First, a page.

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Putin Has "Mummified" Russia | Ivan Krastev On the Putin Effect | GZERO World

Putin has "mummified" Russia: Ivan Krastev on the Putin effect

Vladimir Putin has a much bigger long-term problem beyond Ukraine: Russia's population is shrinking, which for political scientist Ivan Krastev will impact how post-Putin Russia looks like because Putin won't let Russians even talk about it.

That's a big deal, he tells Ian Bremmer on GZERO World, because the West seems to be primarily focused on isolating Russia while dreaming of a post-Putin world ... without Russia.

Meanwhile, Krastev says the Russians are prepping for a future in which they deal with China instead of the West — which is equally far off for them.

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Ian Explains: The Dangers of Russia Losing Badly | GZERO World

The dangers of Russia losing badly

Vladimir Putin has a much bigger long-term problem beyond Ukraine: Russia's population is shrinking, which for political scientist Ivan Krastev will impact how post-Putin Russia looks like because Putin won't let Russians even talk about it.

That's a big deal, he tells Ian Bremmer, because the West seems to be primarily focused on isolating Russia while dreaming of a post-Putin world ... without Russia.

Meanwhile, Krastev says the Russians are prepping for a future in which they deal with China instead of the West — which is equally far off for them.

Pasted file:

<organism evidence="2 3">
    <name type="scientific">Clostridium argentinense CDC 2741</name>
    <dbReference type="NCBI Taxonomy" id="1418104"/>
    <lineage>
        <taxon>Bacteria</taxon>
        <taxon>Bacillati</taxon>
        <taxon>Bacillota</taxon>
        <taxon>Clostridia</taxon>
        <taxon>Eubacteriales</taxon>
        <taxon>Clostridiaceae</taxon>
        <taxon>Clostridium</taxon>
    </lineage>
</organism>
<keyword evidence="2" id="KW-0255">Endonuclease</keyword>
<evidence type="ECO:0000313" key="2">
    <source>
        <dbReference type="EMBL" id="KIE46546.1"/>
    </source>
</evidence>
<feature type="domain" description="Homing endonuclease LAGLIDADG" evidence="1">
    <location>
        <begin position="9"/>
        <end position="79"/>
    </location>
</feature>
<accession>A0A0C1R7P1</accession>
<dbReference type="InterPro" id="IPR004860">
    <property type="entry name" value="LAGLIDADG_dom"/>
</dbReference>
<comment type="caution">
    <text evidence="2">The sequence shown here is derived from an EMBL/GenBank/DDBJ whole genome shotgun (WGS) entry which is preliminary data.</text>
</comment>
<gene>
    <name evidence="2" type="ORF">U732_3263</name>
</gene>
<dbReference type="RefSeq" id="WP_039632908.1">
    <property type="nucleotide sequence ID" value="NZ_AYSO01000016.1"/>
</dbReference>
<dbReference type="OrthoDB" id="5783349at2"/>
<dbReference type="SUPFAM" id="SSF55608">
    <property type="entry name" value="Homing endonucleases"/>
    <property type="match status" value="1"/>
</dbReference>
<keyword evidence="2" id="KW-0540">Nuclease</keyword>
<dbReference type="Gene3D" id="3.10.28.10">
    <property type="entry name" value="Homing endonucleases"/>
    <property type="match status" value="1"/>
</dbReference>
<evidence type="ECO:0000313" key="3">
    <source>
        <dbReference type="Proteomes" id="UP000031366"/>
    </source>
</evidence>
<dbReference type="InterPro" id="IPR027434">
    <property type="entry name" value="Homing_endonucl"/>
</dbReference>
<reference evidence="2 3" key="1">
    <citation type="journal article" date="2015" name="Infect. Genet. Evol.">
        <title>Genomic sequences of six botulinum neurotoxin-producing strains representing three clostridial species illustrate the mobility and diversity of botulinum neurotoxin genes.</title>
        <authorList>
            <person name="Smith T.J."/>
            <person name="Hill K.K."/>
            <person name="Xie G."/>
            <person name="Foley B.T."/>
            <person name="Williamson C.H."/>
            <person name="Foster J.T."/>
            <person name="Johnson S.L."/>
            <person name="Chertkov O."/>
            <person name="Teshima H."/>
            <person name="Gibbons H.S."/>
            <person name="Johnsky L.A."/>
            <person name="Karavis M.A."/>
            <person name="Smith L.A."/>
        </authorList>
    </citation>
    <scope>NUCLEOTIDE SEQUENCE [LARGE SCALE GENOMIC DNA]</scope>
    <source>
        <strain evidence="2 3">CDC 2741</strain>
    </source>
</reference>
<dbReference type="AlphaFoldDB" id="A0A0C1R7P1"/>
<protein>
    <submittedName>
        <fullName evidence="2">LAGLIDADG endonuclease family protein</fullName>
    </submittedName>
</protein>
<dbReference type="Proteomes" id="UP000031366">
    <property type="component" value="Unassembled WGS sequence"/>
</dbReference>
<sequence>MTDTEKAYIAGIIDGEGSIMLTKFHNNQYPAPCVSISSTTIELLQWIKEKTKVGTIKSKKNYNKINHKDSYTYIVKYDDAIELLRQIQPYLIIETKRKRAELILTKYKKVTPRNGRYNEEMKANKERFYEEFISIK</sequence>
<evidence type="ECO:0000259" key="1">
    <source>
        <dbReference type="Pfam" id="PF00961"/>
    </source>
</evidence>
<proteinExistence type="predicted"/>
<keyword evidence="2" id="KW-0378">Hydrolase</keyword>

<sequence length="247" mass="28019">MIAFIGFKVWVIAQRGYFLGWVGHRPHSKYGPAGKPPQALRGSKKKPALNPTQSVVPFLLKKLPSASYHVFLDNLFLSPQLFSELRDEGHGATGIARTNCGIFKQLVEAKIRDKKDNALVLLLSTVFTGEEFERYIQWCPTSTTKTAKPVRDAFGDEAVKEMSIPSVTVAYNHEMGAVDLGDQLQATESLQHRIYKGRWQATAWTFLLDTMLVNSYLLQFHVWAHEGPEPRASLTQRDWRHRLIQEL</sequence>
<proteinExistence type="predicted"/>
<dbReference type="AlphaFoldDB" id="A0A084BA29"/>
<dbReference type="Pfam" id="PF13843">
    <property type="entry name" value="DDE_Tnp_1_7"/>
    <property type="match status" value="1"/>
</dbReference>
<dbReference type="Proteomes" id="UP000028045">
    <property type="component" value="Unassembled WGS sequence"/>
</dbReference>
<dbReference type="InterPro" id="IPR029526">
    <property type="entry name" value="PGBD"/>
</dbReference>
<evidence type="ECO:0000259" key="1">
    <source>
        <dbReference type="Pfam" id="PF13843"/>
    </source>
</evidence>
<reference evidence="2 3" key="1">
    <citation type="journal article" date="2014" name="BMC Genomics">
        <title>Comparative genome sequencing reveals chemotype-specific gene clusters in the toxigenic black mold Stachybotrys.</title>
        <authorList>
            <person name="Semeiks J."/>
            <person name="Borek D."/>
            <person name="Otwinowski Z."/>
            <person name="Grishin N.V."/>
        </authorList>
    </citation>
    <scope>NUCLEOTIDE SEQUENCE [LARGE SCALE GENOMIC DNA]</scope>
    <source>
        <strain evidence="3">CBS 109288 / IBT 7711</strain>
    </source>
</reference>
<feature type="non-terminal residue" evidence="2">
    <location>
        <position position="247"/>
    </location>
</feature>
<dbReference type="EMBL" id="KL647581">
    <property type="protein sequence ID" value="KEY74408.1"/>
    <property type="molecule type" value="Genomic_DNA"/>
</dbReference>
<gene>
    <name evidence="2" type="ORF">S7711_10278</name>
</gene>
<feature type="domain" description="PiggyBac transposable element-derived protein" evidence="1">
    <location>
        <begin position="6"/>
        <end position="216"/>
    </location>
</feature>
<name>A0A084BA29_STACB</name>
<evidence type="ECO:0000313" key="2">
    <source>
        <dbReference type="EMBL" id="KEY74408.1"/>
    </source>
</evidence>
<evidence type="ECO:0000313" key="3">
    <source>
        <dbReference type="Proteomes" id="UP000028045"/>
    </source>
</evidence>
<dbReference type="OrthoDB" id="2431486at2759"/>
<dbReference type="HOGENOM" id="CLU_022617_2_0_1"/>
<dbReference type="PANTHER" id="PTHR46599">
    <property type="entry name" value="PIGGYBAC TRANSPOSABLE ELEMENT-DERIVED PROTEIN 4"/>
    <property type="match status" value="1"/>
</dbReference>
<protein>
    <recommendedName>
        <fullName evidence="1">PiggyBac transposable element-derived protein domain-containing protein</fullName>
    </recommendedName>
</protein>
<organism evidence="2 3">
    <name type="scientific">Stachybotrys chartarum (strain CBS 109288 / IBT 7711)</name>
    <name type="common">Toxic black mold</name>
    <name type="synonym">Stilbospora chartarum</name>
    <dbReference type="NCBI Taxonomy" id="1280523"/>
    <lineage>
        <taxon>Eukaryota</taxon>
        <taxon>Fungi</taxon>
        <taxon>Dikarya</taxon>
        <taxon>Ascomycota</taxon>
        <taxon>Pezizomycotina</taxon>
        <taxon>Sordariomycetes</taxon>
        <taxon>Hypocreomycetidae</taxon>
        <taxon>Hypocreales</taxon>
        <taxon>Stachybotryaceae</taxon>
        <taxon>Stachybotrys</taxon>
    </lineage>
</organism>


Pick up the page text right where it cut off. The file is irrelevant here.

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Packs of 1,000-ruble notes at a printing factory in Moscow.

REUTERS/Maxim Shemetov

Russian ruble weathers sanctions storm

Having plunged to a record low against the US dollar in early March, the ruble has since recovered most of its losses. Does this mean sanctions can’t impact the Russian economy as much as the West hoped? We asked Eurasia Group senior analyst Jason Bush for his take on the strength of Russia’s economy amid the war and the Western backlash.

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Russia’s Invasion of Ukraine Marks the End of Globalization for Russia | World In :60 | GZERO Media

End of globalization for Russia

Who poisoned Russian oligarch Roman Abramovich? Does Russia's invasion of Ukraine mark the end of globalization? Will Shanghai's lockdown begin to shift China away from its zero-COVID policy? Ian Bremmer shares his insights on global politics this week on World In :60.

First, who poisoned Russian oligarch Roman Abramovich?

Yeah, it's quite a story involved in the Russia-Ukrainian negotiations, and apparently claimed that he was poisoned. And it's interesting, he is, of course, a very well-known Russian oligarch. He's made his billions of dollars, purely because of the support and alignment with President Putin. And he has been fairly public in his concern with opposition to the war. Indeed, one of the reasons why some of the sanctions have been more limited against him than they would've been is because Zelensky, the Ukrainian President, reached out to the Biden administration and said, "This guy's actually being useful to us, and so it would be, you don't want to hit him too hard." And clearly, the Kremlin is angry about that. And so, I have no intelligence at all about who would've been responsible for his poisoning, but if it happened, the list from the Kremlin would be as long as my arm.